Nothing is given to man on earth except a potential and the material on which to actualize it. The potential is a superlative machine: his consciousness; but it is a machine without a spark plug, a machine of which his own will has to be the spark plug, the self-starter and the driver; he has to discover how to use it and he has to keep it in constant action. The material is the whole of the universe, with no limits set to the knowledge he can acquire and to the enjoyment of life he can achieve. But everything he needs or desires has to be learned, discovered and produced by him—by his own choice, by his own effort, by his own mind . . . .

That which [man’s] survival requires is set by his nature and is not open to his choice. What is open to his choice is only whether he will discover it or not, whether he will choose the right goals and values or not. He is free to make the wrong choice, but not free to succeed with it. He is free to evade reality, he is free to unfocus his mind and stumble blindly down any road he pleases, but not free to avoid the abyss he refuses to see. Knowledge, for any conscious organism, is the means of survival; to a living consciousness, every “is” implies an “ought.” Man is free to choose not to be conscious, but not free to escape the penalty of unconsciousness: destruction. Man is the only living species that has the power to act as his own destroyer—and that is the way he has acted through most of his history.

The above goes a long way toward explaining why individuals so often exhibit “brilliance” and rationality with regard to specific areas of concern (for instance, whatever they happen to designate as their “occupation”), while at the same time behaving as unfocused, whim-ridden evasive dolts.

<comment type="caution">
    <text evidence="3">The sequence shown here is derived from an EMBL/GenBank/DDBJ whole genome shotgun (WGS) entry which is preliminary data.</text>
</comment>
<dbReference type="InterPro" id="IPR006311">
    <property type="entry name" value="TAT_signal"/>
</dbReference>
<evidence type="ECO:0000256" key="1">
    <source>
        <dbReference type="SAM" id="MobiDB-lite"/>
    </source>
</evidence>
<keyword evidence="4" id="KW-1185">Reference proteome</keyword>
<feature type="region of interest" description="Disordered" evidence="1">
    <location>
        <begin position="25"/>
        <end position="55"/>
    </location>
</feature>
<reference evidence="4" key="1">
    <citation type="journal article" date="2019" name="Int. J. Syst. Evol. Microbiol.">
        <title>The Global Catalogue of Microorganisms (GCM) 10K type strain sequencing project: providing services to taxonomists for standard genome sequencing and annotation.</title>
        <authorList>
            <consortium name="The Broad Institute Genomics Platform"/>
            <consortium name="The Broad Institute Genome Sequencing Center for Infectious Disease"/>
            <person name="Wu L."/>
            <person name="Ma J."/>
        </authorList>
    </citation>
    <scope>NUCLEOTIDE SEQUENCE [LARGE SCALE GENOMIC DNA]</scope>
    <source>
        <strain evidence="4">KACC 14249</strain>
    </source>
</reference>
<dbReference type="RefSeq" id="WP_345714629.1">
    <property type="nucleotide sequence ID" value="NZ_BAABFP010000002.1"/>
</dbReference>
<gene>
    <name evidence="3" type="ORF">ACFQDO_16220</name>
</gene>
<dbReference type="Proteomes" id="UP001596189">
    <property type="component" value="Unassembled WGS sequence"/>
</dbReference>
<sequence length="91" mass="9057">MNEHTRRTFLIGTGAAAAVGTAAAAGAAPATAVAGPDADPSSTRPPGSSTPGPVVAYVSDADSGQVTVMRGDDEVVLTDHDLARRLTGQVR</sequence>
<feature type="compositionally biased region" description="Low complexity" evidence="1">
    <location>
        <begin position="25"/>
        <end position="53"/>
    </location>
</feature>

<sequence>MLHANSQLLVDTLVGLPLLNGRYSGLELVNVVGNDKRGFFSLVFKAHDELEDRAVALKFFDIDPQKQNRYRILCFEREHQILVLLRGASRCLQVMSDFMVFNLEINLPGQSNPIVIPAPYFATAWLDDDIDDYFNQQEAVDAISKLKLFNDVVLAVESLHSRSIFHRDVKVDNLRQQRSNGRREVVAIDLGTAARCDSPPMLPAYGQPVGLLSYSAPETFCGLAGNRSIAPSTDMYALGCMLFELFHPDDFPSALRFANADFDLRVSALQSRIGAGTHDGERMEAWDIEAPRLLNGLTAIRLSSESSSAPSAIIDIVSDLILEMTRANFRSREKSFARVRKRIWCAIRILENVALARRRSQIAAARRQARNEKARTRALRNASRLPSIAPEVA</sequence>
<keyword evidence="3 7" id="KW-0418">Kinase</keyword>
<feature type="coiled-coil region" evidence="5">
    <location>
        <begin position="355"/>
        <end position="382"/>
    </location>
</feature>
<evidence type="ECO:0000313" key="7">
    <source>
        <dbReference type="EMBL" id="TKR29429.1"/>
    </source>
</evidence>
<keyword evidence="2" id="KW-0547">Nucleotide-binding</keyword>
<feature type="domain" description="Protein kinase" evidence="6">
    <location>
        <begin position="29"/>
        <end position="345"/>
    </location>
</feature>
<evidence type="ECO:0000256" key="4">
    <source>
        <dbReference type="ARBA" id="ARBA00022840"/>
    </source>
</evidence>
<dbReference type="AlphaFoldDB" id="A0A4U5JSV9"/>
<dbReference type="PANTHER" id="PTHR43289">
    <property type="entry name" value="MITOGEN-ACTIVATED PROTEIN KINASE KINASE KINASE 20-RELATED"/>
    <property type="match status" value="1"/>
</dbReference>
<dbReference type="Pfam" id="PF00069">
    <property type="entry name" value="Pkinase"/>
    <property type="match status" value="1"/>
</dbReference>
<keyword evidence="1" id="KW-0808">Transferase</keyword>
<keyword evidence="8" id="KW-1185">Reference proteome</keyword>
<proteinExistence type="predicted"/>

Ayn Rand (for example) had managed to convince herself that she was the real-life embodiment of Dagny Taggart, and thus, that Nathaniel Branden (who was – as he puts it — the “closest  real-world embodiment to John Galt”) simply couldn’t help but want to power-fuck her, given the slightest provocation.  Moreover, she evaded the fact that he might have women “students” of his own “downstream”, just itching to be “conquered’ by the same guy.

(I always found it odd how none of the “Heroes” in Ayn Rand’s novels exhibited any sort of jealousy — especially in Atlas Shrugged, where the various male protagonists spend the whole novel passing Dagny around among themselves like a “joint” at Woodstock ).

I think this is also  one of the primary reasons for this is their own utterly groundless delusions regarding their own innate superiority.

That explains at least part of why Karl is so irremediably fucked: he has “conditioned” himself to mis-read any and all criticism (or even a slight reduction in ass-patting), as “bullying’.

The piles of E-scrap have become his “safe space” — with all that such “safe spaces” necessarily entail: